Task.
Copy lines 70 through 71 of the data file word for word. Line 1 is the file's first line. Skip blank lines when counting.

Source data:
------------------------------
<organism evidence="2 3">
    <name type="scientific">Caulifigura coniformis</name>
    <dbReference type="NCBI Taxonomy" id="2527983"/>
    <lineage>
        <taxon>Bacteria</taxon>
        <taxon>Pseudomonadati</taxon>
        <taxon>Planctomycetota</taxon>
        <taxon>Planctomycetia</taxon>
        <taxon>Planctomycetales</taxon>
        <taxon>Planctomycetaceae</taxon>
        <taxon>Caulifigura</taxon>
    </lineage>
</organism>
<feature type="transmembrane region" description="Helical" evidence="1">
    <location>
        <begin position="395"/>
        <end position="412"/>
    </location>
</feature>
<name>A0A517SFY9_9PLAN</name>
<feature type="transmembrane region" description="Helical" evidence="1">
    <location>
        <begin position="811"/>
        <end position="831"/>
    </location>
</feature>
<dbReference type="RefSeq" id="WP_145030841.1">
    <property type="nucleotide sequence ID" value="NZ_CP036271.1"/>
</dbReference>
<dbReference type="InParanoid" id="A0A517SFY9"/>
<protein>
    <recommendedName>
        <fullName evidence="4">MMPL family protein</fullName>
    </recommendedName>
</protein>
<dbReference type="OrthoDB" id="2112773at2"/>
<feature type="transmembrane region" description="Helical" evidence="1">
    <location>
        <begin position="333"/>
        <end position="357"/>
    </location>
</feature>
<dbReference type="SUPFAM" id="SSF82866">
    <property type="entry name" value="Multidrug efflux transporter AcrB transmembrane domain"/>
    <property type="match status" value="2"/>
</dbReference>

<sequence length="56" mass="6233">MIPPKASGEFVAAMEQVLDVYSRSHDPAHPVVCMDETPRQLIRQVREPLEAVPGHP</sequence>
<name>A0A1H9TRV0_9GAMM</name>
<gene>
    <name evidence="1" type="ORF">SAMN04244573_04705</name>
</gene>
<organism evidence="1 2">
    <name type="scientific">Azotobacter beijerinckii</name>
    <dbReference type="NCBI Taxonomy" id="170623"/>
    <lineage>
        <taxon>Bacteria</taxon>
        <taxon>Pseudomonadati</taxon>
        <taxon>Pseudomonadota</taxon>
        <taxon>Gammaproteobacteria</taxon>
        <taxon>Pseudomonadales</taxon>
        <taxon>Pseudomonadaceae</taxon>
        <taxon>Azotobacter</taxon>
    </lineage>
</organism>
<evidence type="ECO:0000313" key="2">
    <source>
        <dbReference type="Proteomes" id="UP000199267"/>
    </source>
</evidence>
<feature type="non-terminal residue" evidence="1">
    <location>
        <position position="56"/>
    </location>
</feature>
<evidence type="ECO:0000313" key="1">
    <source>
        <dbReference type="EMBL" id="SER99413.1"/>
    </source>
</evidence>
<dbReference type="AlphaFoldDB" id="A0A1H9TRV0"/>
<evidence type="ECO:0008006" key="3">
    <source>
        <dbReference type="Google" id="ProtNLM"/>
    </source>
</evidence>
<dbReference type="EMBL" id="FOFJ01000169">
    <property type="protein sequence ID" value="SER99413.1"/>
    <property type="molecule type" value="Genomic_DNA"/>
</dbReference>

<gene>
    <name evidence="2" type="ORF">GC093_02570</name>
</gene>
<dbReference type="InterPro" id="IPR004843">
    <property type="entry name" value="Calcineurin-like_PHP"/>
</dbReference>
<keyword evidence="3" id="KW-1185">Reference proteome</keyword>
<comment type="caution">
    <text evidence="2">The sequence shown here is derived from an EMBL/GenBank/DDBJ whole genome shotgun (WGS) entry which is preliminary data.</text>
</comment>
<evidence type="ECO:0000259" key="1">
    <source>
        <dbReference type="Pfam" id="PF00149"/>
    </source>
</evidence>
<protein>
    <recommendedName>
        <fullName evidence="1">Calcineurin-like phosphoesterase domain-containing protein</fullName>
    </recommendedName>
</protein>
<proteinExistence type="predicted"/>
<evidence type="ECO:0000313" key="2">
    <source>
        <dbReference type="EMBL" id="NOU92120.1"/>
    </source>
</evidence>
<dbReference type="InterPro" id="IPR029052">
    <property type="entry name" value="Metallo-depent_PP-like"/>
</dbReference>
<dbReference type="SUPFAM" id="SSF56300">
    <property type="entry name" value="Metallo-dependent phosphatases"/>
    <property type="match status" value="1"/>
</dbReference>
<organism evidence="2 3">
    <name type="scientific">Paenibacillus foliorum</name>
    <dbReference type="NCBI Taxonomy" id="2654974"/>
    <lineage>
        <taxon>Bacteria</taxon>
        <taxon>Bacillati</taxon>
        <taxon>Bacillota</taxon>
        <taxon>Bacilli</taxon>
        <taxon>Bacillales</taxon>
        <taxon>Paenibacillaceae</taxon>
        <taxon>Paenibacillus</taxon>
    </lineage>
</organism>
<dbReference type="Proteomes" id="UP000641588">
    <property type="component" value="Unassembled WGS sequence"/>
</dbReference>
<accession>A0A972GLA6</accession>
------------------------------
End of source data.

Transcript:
<feature type="non-terminal residue" evidence="1">
    <location>